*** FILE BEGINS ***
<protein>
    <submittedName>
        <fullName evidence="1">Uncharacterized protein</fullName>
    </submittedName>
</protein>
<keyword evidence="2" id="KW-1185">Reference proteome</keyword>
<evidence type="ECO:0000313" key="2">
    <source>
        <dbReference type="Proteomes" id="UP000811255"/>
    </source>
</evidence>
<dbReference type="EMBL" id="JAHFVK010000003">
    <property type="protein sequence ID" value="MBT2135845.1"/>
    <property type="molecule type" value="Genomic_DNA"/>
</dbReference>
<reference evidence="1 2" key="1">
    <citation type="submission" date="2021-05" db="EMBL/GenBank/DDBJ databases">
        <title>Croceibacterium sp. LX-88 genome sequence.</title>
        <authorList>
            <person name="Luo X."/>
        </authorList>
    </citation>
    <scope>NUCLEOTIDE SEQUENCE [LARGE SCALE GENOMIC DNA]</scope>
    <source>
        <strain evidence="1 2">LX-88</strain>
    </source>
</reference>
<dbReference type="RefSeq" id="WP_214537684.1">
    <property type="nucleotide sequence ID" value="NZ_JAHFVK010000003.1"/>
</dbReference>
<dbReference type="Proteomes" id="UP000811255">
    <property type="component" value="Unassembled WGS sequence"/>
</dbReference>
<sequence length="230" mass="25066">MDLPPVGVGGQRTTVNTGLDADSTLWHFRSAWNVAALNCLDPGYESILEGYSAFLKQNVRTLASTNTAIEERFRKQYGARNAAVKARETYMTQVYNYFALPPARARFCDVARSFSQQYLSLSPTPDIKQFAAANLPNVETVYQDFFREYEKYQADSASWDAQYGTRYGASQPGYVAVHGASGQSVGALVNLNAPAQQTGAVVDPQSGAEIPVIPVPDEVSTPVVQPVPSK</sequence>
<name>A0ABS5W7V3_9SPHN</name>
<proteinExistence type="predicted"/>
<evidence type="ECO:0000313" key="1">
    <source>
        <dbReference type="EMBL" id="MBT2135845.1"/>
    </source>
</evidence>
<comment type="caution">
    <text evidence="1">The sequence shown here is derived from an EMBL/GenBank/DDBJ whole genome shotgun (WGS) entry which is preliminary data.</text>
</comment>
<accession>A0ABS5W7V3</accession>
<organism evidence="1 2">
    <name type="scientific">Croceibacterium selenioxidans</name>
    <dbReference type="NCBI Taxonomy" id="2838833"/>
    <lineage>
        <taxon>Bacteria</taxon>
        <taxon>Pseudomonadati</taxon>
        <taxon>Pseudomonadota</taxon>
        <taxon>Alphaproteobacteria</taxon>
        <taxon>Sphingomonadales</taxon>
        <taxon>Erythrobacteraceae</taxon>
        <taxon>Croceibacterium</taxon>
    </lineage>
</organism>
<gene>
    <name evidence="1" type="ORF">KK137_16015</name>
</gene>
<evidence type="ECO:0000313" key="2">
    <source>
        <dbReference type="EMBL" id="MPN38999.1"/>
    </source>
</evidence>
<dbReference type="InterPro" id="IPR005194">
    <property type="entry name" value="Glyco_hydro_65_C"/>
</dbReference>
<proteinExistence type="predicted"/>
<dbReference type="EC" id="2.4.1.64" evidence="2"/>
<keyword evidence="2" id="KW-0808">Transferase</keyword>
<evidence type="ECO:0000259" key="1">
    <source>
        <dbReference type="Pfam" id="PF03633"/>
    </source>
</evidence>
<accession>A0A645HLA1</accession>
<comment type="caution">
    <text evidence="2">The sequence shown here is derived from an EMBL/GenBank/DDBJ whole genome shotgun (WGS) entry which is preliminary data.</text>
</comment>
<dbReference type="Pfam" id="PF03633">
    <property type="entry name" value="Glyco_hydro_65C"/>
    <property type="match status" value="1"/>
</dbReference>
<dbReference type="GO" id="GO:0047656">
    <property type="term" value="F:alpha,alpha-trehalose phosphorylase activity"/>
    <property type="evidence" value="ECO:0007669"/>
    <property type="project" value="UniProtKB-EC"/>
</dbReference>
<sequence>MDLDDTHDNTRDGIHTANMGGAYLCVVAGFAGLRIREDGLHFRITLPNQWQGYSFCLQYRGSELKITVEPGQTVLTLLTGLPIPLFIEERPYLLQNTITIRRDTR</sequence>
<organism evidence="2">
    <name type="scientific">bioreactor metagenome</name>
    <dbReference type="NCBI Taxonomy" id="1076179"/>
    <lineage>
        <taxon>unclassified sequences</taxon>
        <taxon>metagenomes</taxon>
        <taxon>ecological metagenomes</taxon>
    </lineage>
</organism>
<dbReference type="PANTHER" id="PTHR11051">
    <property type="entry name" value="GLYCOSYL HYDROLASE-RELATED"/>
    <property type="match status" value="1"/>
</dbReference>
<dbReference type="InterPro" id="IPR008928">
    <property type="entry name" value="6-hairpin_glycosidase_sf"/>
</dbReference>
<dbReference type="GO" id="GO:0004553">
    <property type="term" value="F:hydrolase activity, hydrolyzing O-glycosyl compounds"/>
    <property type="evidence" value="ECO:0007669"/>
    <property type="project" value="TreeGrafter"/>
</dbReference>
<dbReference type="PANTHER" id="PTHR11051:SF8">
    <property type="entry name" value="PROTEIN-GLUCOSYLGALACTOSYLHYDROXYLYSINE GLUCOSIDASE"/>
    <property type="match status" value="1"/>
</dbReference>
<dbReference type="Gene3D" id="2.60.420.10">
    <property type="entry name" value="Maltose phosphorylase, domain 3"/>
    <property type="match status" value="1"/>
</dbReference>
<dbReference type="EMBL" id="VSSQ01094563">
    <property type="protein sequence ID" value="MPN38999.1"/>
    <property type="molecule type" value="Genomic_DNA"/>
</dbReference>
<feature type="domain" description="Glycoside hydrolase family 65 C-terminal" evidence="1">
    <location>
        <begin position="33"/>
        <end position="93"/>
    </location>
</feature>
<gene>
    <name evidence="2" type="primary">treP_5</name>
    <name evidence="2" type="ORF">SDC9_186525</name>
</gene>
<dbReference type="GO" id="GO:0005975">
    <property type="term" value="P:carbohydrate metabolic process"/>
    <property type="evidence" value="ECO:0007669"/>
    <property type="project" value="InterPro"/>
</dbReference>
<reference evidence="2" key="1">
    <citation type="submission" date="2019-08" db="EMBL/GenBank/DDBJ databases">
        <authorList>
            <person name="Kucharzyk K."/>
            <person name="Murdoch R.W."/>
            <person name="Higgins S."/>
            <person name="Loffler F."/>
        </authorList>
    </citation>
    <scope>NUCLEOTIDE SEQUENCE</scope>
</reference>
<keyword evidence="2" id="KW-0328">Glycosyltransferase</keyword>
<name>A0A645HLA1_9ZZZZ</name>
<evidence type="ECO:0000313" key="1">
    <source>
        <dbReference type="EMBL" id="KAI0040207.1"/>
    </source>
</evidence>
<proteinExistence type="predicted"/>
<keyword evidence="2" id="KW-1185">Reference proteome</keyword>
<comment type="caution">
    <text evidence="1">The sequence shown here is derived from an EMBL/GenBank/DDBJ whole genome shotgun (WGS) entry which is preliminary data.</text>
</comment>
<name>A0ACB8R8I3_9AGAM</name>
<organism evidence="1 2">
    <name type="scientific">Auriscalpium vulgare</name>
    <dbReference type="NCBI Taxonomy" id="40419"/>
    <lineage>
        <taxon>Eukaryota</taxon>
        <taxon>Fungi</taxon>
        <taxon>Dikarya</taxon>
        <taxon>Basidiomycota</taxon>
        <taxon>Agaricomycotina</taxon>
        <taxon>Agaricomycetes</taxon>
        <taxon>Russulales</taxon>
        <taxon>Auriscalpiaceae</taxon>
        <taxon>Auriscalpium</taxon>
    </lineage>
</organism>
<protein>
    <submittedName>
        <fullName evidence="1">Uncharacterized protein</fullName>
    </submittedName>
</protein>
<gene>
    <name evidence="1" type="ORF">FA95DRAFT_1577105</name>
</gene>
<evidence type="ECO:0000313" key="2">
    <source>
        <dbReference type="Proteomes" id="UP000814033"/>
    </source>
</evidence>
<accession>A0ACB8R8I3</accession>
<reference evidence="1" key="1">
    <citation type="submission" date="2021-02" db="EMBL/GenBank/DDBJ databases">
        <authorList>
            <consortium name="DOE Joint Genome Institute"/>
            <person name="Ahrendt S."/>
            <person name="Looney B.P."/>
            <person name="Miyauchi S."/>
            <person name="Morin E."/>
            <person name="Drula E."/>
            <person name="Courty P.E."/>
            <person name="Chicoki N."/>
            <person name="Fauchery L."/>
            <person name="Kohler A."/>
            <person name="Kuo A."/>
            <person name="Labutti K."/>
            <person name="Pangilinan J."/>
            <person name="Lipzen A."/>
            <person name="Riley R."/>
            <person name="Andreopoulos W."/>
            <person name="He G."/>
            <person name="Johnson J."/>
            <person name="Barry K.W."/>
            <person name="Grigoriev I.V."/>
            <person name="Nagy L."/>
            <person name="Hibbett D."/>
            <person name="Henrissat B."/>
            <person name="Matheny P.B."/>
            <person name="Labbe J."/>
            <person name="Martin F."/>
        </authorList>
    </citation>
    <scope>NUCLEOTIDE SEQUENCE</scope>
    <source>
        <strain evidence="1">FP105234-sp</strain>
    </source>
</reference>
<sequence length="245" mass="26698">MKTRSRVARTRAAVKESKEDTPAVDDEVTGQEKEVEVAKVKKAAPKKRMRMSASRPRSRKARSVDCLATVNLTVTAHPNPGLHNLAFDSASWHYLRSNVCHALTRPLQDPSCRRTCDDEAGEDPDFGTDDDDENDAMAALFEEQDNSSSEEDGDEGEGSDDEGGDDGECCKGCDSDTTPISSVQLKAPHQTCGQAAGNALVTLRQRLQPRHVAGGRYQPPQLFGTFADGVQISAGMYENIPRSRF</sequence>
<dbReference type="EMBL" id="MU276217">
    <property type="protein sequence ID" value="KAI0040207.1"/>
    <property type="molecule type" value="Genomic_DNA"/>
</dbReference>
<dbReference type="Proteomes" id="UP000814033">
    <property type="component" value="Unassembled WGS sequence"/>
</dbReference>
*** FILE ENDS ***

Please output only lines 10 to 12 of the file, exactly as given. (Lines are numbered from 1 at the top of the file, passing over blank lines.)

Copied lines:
    </source>
</evidence>
<dbReference type="EMBL" id="JAHFVK010000003">